Birthplace of Impressionism

Press release

Triennial Normandy Impressionism Festival Returns in 2016 From April 16 to September 26, 2016, the third triennial Normandy Impressionist Festival ( is set to celebrate the most famous 19th-century art movement in the very same French region where it all began. The popular subject of "Impressionist Portraits" has been selected as the focus theme, a lens through which the history of Impressionism can be viewed in a contemporary light.
The Impressionist movement traces its origins to Normandy in the mid 1870s, when Claude Monet, the father of the form, hastily chose "Impression, soleil levant" ("Impression, Sunrise") as the name for his now-legendary, hazy and pallid oil painting of the sea at the port of Le Havre. The use of the word "impression" was in keeping with the times, when it described the colorful impact, captured on canvas, of a natural scene on a painter. The subsequent term "Impressionism," first used by art critics, was derogatory, but it was embraced by the artists who practiced it. Now, nearly 150 years later, Impressionism stands as a formative movement associated with the dawn of the modern age in art. Back in its earliest days, free-thinking artists like Monet, Eugène Boudin, William Turner, Édouard Manet, Camille Pissarro, Paul Gauguin, Edgar Degas, Auguste Renoir and many others abandoned their studios and took to the outdoors, especially in Normandy, and recorded their impressions of what they saw. For decades they were attracted to the Normandy light, and painted everyday life in the now-famed seaside resorts of Trouville, Deauville, Dieppe and Honfleur, as well as on the banks of the Seine, at the foot of the cliffs at Étretat, in front of Rouen cathedral and in their private lily-filled gardens. Today, the Normandy Impressionist Festival captures that same spirit – of light, nature and movement. Celebratory and participative, the Festival invites visitors to rediscover new perspectives of both Normandy and Impressionism. Masterpieces from around the world are being brought together with Normandy's two Impressionist collections, among the largest in France, to celebrate the region and inspire new generations of artists to interpret Impressionist themes in new and contemporary ways. The focus this year on portraiture, which places individuals at the heart of the festival, will also be an important part the collective project the Festival is triggering. The upcoming Festival consists of hundreds of public exhibitions, riverside picnics and other cultural and educational activities, as well as multidisciplinary events showcasing music, theater, literature, art, dance and more, all organized by the cities, towns, associations and individuals across the region during the extended summer of 2016. In addition to more than two dozen smaller portraiture exhibits ( approved thus far, the five largest exhibitions will be held at the Musée des Beaux Arts of Rouen, Musée des Beaux Arts of Caen, Musée Eugène Boudin of Honfleur, André Malraux Museum of Modern Art (MuMa) of Le Havre and Musée des Impressionnismes of Giverny.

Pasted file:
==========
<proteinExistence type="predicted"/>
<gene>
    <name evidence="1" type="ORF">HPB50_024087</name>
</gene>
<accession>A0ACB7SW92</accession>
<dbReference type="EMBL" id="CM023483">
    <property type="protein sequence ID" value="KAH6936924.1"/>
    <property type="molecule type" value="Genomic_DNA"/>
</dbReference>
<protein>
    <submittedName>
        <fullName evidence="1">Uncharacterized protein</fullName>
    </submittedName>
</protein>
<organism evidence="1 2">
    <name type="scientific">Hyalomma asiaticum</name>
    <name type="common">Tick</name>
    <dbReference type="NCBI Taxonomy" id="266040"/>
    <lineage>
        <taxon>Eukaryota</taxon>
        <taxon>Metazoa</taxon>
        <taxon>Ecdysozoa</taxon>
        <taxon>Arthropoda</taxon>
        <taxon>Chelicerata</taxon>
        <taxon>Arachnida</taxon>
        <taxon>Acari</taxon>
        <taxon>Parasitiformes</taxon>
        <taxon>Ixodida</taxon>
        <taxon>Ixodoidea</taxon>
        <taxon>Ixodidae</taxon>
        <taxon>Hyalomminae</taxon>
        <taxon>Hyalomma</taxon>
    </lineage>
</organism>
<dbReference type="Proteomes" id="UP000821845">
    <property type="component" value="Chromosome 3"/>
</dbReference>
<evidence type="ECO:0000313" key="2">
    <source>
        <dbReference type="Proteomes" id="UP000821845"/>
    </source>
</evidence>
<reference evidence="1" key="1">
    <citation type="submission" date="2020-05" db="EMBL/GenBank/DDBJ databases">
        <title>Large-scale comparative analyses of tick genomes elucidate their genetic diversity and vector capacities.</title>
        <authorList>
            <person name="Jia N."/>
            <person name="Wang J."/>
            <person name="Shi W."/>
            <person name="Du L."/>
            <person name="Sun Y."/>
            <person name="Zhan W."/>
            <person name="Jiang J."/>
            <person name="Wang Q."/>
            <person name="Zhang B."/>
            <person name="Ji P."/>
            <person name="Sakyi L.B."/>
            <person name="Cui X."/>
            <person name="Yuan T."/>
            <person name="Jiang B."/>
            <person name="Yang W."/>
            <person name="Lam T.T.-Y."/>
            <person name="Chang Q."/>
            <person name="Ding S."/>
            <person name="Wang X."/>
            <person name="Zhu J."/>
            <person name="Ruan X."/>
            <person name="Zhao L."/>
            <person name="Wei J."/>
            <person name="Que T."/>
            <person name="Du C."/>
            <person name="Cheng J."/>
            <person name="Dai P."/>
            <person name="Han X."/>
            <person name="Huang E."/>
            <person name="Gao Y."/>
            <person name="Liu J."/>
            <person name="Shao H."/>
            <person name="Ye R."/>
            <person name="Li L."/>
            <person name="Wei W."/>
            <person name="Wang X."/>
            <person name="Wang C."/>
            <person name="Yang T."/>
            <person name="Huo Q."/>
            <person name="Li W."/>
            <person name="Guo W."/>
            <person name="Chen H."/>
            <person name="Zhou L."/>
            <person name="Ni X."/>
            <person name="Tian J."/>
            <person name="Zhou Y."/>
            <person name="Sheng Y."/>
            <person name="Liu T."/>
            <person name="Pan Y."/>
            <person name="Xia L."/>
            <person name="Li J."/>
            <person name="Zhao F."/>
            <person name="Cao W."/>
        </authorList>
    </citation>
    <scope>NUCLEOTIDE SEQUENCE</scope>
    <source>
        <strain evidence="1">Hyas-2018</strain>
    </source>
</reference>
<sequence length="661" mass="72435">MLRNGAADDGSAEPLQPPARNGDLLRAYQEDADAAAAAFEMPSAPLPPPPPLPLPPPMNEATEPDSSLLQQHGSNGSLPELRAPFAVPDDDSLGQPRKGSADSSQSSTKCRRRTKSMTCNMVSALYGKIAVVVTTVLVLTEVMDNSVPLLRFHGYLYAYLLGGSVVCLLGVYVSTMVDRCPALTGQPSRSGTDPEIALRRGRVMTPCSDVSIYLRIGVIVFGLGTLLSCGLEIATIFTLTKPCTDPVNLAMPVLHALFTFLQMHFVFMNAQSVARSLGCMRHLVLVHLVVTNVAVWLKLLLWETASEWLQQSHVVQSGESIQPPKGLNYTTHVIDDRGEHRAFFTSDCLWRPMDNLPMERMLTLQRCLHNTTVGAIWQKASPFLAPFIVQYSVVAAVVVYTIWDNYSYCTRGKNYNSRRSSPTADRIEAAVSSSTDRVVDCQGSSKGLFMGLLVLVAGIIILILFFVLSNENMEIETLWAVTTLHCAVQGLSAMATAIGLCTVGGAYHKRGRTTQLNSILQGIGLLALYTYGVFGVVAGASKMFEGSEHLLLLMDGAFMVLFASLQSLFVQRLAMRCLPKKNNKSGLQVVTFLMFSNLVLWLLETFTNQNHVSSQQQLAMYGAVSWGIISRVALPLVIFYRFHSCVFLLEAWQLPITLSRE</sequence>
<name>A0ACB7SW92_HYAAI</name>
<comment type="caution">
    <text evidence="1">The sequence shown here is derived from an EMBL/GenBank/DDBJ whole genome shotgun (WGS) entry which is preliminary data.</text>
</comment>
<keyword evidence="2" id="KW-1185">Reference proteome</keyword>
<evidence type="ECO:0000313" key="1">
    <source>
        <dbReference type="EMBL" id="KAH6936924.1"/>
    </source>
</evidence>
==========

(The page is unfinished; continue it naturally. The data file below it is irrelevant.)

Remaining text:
Edouard Valère
Normandy Tourist Board